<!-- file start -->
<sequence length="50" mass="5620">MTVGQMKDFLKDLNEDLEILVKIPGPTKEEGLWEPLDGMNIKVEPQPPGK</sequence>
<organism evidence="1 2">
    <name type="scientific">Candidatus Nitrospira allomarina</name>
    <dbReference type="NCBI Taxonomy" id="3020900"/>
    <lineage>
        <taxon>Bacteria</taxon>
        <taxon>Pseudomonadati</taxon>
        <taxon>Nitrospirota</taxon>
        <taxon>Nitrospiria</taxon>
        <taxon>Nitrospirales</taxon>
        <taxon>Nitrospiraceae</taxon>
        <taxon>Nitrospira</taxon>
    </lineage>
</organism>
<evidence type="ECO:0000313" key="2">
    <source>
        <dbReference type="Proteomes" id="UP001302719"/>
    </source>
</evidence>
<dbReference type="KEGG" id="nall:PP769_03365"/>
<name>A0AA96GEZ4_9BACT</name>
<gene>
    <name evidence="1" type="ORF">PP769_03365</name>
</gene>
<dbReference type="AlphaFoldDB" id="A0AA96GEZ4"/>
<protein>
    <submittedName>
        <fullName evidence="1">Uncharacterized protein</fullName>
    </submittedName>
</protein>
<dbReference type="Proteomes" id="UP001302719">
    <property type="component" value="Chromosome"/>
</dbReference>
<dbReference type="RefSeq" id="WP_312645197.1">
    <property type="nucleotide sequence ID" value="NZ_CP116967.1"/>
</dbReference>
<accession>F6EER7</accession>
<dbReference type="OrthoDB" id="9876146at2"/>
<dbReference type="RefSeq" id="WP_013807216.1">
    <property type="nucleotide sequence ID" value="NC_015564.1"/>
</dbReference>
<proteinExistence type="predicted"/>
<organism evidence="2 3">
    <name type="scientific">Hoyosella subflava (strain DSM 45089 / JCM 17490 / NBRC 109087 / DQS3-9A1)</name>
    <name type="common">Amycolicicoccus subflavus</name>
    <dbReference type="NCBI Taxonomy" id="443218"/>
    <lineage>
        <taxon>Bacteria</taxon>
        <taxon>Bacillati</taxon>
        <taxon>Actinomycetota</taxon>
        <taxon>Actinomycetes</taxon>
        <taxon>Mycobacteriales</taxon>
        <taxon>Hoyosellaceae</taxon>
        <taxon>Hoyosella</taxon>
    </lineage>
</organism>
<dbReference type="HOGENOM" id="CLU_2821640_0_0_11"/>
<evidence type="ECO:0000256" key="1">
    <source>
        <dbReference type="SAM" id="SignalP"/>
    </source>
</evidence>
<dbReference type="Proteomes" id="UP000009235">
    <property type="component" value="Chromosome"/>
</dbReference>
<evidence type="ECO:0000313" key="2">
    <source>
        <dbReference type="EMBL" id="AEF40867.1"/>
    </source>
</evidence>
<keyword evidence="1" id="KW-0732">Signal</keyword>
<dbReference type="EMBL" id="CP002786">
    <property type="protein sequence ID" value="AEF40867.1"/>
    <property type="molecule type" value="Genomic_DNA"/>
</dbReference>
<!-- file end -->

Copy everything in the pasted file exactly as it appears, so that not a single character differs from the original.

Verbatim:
<sequence length="50" mass="5620">MTVGQMKDFLKDLNEDLEILVKIPGPTKEEGLWEPLDGMNIKVEPQPPGK</sequence>
<organism evidence="1 2">
    <name type="scientific">Candidatus Nitrospira allomarina</name>
    <dbReference type="NCBI Taxonomy" id="3020900"/>
    <lineage>
        <taxon>Bacteria</taxon>
        <taxon>Pseudomonadati</taxon>
        <taxon>Nitrospirota</taxon>
        <taxon>Nitrospiria</taxon>
        <taxon>Nitrospirales</taxon>
        <taxon>Nitrospiraceae</taxon>
        <taxon>Nitrospira</taxon>
    </lineage>
</organism>
<evidence type="ECO:0000313" key="2">
    <source>
        <dbReference type="Proteomes" id="UP001302719"/>
    </source>
</evidence>
<dbReference type="KEGG" id="nall:PP769_03365"/>
<name>A0AA96GEZ4_9BACT</name>
<gene>
    <name evidence="1" type="ORF">PP769_03365</name>
</gene>
<dbReference type="AlphaFoldDB" id="A0AA96GEZ4"/>
<protein>
    <submittedName>
        <fullName evidence="1">Uncharacterized protein</fullName>
    </submittedName>
</protein>
<dbReference type="Proteomes" id="UP001302719">
    <property type="component" value="Chromosome"/>
</dbReference>
<dbReference type="RefSeq" id="WP_312645197.1">
    <property type="nucleotide sequence ID" value="NZ_CP116967.1"/>
</dbReference>
<accession>F6EER7</accession>
<dbReference type="OrthoDB" id="9876146at2"/>
<dbReference type="RefSeq" id="WP_013807216.1">
    <property type="nucleotide sequence ID" value="NC_015564.1"/>
</dbReference>
<proteinExistence type="predicted"/>
<organism evidence="2 3">
    <name type="scientific">Hoyosella subflava (strain DSM 45089 / JCM 17490 / NBRC 109087 / DQS3-9A1)</name>
    <name type="common">Amycolicicoccus subflavus</name>
    <dbReference type="NCBI Taxonomy" id="443218"/>
    <lineage>
        <taxon>Bacteria</taxon>
        <taxon>Bacillati</taxon>
        <taxon>Actinomycetota</taxon>
        <taxon>Actinomycetes</taxon>
        <taxon>Mycobacteriales</taxon>
        <taxon>Hoyosellaceae</taxon>
        <taxon>Hoyosella</taxon>
    </lineage>
</organism>
<dbReference type="HOGENOM" id="CLU_2821640_0_0_11"/>
<evidence type="ECO:0000256" key="1">
    <source>
        <dbReference type="SAM" id="SignalP"/>
    </source>
</evidence>
<dbReference type="Proteomes" id="UP000009235">
    <property type="component" value="Chromosome"/>
</dbReference>
<evidence type="ECO:0000313" key="2">
    <source>
        <dbReference type="EMBL" id="AEF40867.1"/>
    </source>
</evidence>
<keyword evidence="1" id="KW-0732">Signal</keyword>
<dbReference type="EMBL" id="CP002786">
    <property type="protein sequence ID" value="AEF40867.1"/>
    <property type="molecule type" value="Genomic_DNA"/>
</dbReference>